13 "Fathers" probably refers to those who have matured in the faith. The term would indicate that these are men who become "fathers" in the sense that the Holy Spirit had used their witness to bring others to Christ (1 Cor 4:15). It might also refer to those who are in leadership, guiding the local church as a father would guide his family. Their primary characteristic is that they know God in an intimate way. They have been with God for a long time, communicated with Him, and been faithfully obedient.

"Young men" probably refers to all those who are in between. Their most important characteristic is that they have, and are continuing, to overcome the devil. More characteristics are given in the next verse.

Now referring to all the children, they have the common characteristic of knowing the Father. There are various degrees of knowledge, and they are in a lifelong process of learning more about Him.

The emphasis of these verses is on the family relationship of Christians with God and each other.

14 The strength of the young men comes from the word of God. This indicates that they read and studied the Scriptures. The Word (which is Christ) "lives" within them, and it is only with this understanding that they can continue to overcome the devil. People are too weak to defeat the devil, but when we have the word of God living in us, the devil is defeated.

In our day, the Bible is abundantly present in many parts of the world. There is no excuse for Christians with such ready access not to read some of it every day. There are many reading plans available that show how to read the entire Bible in a year (some plans go for longer periods). The Bible should be the primary way we learn about God's will for our lives.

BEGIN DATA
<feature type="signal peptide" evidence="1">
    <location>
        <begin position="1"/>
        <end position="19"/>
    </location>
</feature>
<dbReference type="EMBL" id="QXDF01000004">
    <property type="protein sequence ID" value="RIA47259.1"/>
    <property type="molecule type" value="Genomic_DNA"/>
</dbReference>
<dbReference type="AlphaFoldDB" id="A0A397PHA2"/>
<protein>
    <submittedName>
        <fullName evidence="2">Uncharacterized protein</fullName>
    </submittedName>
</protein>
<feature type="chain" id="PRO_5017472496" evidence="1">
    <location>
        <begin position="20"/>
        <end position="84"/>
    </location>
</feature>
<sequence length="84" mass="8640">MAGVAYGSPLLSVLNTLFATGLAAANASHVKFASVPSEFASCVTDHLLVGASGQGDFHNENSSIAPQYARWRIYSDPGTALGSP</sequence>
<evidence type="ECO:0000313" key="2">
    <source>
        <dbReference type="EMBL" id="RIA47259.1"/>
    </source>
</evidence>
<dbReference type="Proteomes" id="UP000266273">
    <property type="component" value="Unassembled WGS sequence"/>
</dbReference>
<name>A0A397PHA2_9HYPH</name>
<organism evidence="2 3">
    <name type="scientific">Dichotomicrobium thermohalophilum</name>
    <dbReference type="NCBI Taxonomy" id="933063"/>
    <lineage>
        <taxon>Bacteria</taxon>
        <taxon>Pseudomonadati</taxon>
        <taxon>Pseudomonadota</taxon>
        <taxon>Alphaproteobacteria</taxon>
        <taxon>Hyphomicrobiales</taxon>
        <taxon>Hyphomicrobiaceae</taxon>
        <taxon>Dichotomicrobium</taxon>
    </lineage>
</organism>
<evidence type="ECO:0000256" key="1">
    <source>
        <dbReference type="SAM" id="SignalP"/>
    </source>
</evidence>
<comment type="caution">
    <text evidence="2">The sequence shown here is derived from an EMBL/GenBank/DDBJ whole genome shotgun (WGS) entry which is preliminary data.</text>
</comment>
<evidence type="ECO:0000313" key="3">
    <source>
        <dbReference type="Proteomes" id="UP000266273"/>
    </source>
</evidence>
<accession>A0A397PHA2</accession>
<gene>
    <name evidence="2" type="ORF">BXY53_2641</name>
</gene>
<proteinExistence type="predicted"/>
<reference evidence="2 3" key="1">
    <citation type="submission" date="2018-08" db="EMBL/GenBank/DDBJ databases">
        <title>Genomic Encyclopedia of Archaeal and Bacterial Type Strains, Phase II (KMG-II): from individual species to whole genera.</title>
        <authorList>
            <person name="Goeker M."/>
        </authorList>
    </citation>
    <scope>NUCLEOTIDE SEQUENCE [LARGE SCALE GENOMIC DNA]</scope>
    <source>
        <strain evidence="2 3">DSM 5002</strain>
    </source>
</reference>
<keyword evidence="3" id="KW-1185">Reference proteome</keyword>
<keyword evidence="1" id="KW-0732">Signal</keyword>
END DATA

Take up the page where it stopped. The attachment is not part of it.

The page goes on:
15 The "world" refers to such things as materialism and pride. It is true that we all need material things like food, clothing, and shelter. It is also true that we need some sense of worth. It is even true that we are allowed entertainment and "luxuries" that go beyond our basic needs. However, if one "loves" the world, his desire for God is blunted. He will seek the things of the world instead of the things of God.
16 John lumps the symptoms of sin into three large categories. McGee points out how these three things worked together in the temptation of Eve (Gen 3:6).
lust of the flesh
This is the desire to fulfill our sensual needs outside of God's will. We all have needs for food, clothing, shelter, love, etc., but we go beyond the boundaries God has set out for us, we commit sin. Overindulgence in food and drink, excessively lavishing the senses, and sex outside of marriage (including one's thought life) are all examples of how the world deals with the lusts of the flesh.
Lust of the eyes
Christians enjoy the beauty of various people and things as much as anyone else. However, beauty can be deceptive, and we can be tricked into making wrong decisions. In the realm of people, those who are physically attractive are more likely to get attention and respect. Objectively, we know this is true, but sometimes we forget to evaluate the content when we are dazzled by the presentation. In the realm of things, a person may focus a great deal of time surrounding himself with things that are aesthetically pleasing. We can be an example by having a nice and well-kept home, but if we find ourselves spending significant amounts of money surrounding ourselves with things that serve no purpose other than to show off our wealth (either to ourselves or others), then we need to reevaluate our motives. This category is where we see the sins of greed.